Choosing good names

Choosing good names is said to be one of the most difficult things to so in programming.
I'm looking for some advice here.

Let's say I want to talk about an onion in a Racket program. It's somewhat obvious to call it


But onions are data structures, specifically, a struct:

(struct onion (layer pungency))

Now this gives us two uses for 'onion'. It's a structure, and a constructor, and a constructee. In Typed Racket it will likely be a type as well.
Clearly. I need a naming convention to distinguish the multiple meanings.
Has anyone figured out a natural way to name such things?
And what notation should one use in comments to show one is talking about the things called onion in the program rather than just referring to natural-world root vegetables?

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HtDP approximately uses “the onion constructor” “the onion structure type” and “an instance of onion” (or longer “an instance of the onion structure type”).

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I found myself wanting to give instances the same name as the struct often enough that I created my own (very unofficial) style to distinguish between structs and instances. I suffix ^ to struct names. So I would do:

(struct onion^ (layer pungency)) ; struct is named onion^
(define onion (onion^ 3 'strong)) ; instance is named onion
(println (onion^-pungency onion)) ; both can be used together

It works well for me.

I just write onion in the comments. The surrounding context of the code and the comments generally makes it pretty clear what I mean. If I confuse myself, I've probably picked a bad name for the variable, so I rename it.

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I've tried both:

  1. onion for the struct name and the-onion or an-onion for an instance name.

  2. Typed Racket style Onion for the struct name and then just onion for an instance.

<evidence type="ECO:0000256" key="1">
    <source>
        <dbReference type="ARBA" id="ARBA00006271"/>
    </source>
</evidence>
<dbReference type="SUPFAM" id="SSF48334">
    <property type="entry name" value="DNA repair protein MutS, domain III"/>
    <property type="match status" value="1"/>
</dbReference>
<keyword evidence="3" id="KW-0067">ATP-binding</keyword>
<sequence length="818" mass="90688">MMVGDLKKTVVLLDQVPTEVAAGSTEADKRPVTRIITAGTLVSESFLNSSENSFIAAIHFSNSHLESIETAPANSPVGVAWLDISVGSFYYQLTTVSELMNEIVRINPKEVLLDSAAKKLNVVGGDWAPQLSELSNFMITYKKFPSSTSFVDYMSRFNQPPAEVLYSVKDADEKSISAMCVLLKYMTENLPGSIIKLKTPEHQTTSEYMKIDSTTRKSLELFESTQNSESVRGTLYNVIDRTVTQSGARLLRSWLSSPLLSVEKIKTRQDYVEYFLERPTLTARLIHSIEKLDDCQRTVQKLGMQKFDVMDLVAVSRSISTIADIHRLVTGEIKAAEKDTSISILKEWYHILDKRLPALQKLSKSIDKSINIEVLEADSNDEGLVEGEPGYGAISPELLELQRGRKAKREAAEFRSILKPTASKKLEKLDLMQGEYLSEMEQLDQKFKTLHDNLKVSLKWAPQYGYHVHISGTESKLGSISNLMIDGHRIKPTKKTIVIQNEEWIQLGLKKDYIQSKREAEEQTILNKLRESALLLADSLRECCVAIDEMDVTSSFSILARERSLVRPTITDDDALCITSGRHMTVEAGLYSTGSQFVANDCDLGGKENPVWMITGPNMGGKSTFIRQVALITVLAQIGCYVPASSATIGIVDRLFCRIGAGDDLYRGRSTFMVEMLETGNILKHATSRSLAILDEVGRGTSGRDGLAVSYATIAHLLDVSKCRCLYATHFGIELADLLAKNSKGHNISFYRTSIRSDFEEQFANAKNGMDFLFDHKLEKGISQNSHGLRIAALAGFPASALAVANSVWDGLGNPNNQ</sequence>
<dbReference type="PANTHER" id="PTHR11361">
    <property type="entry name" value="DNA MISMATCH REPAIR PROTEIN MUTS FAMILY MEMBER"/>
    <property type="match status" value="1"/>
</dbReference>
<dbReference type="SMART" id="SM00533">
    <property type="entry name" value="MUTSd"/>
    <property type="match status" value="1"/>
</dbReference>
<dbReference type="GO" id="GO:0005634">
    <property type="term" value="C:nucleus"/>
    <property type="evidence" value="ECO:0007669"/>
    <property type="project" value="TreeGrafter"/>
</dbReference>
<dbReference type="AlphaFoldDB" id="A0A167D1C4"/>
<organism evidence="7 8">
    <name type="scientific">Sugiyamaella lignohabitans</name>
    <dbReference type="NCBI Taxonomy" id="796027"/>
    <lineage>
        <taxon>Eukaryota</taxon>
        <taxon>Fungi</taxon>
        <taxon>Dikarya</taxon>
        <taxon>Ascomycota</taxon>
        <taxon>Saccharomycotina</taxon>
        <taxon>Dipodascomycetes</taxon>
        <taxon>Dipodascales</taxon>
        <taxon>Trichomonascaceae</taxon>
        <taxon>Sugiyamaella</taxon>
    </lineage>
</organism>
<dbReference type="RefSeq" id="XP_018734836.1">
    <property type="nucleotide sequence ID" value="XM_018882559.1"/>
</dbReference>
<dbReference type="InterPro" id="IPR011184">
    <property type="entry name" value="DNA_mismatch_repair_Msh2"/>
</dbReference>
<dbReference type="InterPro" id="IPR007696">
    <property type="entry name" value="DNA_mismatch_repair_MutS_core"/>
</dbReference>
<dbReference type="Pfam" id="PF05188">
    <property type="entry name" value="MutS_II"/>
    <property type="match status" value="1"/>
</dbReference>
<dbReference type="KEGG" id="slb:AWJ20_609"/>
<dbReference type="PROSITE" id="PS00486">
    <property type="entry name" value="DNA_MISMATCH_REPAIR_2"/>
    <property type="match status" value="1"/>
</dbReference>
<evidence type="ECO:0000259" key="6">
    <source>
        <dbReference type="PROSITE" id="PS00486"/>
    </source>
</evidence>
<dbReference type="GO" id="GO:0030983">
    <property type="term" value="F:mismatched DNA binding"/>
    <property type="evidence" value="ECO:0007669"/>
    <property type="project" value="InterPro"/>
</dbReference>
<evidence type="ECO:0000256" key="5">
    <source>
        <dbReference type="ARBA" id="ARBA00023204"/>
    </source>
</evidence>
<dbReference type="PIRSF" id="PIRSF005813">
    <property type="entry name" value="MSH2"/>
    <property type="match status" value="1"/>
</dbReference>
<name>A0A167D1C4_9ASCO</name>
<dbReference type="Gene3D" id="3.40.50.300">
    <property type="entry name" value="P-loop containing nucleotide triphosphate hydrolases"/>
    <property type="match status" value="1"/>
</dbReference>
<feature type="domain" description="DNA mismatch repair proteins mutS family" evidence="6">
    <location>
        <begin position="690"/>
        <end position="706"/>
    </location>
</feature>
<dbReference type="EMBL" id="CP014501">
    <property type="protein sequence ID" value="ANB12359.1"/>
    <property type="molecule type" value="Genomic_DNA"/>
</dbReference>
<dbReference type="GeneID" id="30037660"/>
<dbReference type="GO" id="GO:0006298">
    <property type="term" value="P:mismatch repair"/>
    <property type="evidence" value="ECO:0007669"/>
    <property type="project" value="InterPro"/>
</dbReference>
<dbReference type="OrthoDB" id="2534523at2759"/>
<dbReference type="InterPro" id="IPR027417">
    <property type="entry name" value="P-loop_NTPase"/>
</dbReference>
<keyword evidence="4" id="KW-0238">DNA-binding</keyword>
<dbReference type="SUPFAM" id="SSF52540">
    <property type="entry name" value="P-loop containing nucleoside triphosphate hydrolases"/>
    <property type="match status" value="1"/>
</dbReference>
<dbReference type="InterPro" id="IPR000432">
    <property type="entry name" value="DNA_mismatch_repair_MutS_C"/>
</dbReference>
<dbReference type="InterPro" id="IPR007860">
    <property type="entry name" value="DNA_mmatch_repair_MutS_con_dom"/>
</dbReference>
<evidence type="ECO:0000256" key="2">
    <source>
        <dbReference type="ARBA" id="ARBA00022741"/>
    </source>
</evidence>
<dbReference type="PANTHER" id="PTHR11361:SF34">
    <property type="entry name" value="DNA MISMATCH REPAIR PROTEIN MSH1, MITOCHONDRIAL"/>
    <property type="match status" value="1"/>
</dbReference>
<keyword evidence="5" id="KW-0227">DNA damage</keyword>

I don't love either. But if I solo bikeshed on stuff like this for too long, I try to slap myself. :smile:

Often I do 1, onion struct, and when the local context is small/obvious, I'll name an instance variable o or even v. (To me, (define (peel-the-onion o) ___) is clear enough. YMMV.)

Aside from style, it's important to realize that Racket will happily let you name the struct onion, and shadow that with a variable named onion. If you think you've locally defined an onion variable, but you didn't, you won't get an undefined variable error using onion. But eventually at runtime your code will misbehave thinking it's using a struct instance value, but instead gets a constructor procedure value. Depending on proximity, this can be tricky to figure out and fix. Ask me sometime. :smile:

So there's a good reason to pick different names, beyond style.

On a non-trivial project with multiple people, I might try to get consensus on something like Onion and onion, or whatever the team prefers.


Even (define (peel o) ___) in onion.rkt with (provide (contract-out [peel (-> onion? ___)])) is reasonable for me, but the rest of the comments on bikeshedding are well-said. The closest to convention I've seen is the-onion/an-onion.

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